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Wrongful convictions continue to pose barrier to justice

For many people in Texas, a wrongful conviction is one of their worst nightmares. With the advent of computer surveillance technology and DNA testing, many might hope that wrongful convictions are less likely than they were in the past. However, many cases, especially for more minor crimes like shoplifting, theft or drug possession, continue to rely on standard types of evidence that are particularly prone to mistake or error. According to one criminologist who studied the prison population, up to 6% of prisoners could be wrongfully jailed for crimes they did not commit.

Famous DNA exonerations have drawn widespread attention to the problem of wrongful convictions. In some of these cases, police or prosecutors were corrupt or hid evidence that could exonerate the defendant. In other cases, early forensic scientists were prone to mistakes, while other false convictions simply rested upon the fallibility of eyewitness testimony. Statistics have shown that DNA has led to exonerations in 3 to 5% of convictions in capital cases like those involving murder and rape. Because of the severity of the sentences involved, most attention has focused on these cases. However, wrongful conviction is at least as likely in more routine cases.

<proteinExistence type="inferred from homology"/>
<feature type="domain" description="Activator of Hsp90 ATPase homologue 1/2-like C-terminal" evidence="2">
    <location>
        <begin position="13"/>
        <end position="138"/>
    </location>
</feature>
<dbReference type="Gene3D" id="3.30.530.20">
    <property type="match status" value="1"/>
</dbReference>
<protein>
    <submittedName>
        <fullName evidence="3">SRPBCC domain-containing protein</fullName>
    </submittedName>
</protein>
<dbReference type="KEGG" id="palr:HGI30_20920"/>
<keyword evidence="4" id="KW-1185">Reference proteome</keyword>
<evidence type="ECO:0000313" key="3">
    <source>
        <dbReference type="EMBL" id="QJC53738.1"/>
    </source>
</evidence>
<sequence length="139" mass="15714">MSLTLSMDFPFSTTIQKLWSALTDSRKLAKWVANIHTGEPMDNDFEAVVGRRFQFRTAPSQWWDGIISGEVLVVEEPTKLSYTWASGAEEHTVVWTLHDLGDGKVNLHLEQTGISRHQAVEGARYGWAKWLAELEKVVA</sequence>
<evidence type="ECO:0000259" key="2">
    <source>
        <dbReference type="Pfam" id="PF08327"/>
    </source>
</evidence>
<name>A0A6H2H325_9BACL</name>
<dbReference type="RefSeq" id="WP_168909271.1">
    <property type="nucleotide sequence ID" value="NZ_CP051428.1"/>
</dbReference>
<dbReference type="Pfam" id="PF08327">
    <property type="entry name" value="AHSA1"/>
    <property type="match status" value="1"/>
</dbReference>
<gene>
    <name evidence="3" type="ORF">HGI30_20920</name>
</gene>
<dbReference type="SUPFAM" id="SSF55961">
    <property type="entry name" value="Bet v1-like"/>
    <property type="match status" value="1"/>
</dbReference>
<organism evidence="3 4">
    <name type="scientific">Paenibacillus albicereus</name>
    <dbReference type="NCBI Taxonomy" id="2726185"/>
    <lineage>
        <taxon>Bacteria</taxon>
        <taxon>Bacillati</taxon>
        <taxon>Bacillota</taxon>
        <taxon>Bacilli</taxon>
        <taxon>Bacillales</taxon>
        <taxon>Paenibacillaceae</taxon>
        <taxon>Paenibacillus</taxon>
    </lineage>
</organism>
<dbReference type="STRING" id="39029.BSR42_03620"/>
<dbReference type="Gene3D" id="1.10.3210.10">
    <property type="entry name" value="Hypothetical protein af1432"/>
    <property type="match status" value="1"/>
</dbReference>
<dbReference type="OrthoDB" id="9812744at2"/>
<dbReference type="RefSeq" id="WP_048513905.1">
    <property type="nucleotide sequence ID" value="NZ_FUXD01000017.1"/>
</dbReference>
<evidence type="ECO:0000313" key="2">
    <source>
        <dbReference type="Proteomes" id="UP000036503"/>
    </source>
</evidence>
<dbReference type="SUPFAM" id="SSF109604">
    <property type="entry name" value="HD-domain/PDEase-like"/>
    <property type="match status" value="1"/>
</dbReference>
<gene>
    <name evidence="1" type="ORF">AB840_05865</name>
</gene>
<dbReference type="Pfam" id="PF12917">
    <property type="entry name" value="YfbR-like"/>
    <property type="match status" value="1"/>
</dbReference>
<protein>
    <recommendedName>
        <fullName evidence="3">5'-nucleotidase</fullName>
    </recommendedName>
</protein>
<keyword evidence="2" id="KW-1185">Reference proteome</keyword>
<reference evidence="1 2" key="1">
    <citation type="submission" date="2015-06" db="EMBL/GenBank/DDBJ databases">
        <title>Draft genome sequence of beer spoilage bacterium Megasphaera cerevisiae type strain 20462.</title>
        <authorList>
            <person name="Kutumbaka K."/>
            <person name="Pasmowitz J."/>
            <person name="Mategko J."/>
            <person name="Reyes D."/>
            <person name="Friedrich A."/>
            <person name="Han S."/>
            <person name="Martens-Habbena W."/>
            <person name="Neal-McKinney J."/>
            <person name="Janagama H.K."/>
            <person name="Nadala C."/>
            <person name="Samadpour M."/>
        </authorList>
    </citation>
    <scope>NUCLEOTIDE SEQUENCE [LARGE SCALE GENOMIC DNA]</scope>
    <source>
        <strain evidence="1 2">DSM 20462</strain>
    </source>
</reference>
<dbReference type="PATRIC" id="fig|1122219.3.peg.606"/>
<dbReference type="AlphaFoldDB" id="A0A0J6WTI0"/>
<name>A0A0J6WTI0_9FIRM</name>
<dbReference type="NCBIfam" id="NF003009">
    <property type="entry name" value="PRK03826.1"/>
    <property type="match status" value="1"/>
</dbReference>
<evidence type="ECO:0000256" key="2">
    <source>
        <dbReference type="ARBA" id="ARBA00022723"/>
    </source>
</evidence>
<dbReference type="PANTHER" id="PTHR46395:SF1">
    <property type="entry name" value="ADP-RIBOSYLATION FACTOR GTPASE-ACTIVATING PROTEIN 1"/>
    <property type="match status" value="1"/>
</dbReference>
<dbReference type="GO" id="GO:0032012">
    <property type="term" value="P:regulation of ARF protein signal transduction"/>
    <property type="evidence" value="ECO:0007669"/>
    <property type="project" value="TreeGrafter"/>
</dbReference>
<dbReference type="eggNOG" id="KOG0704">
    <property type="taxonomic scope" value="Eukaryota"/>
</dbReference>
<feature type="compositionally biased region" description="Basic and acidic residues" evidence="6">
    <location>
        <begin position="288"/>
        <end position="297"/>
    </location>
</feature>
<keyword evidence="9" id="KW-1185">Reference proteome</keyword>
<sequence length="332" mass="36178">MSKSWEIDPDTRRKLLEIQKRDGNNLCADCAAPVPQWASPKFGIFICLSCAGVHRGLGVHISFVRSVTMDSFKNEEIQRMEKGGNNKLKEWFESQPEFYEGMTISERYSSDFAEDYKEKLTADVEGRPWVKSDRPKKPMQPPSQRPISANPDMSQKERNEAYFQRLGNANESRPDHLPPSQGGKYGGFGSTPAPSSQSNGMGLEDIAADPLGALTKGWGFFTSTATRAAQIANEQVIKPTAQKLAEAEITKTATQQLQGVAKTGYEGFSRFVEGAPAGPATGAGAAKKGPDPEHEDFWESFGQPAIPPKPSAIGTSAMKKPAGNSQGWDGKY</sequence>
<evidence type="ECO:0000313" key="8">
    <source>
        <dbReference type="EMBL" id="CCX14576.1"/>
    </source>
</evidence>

The criminologists involved in this study asked people in prison about their responsibility for the crimes for which they were convicted. They note that people may have an interest in denying involvement with their crimes, but most still took responsibility for the events. The results were untraceable and the participants' answers could not affect their cases or sentences, encouraging honest participation and truthful results.

When people face criminal charges, they are up against a system that is designed to produce convictions. People accused of crimes they did not commit might work with a criminal defense attorney to challenge police evidence and present a counter to prosecution narratives.

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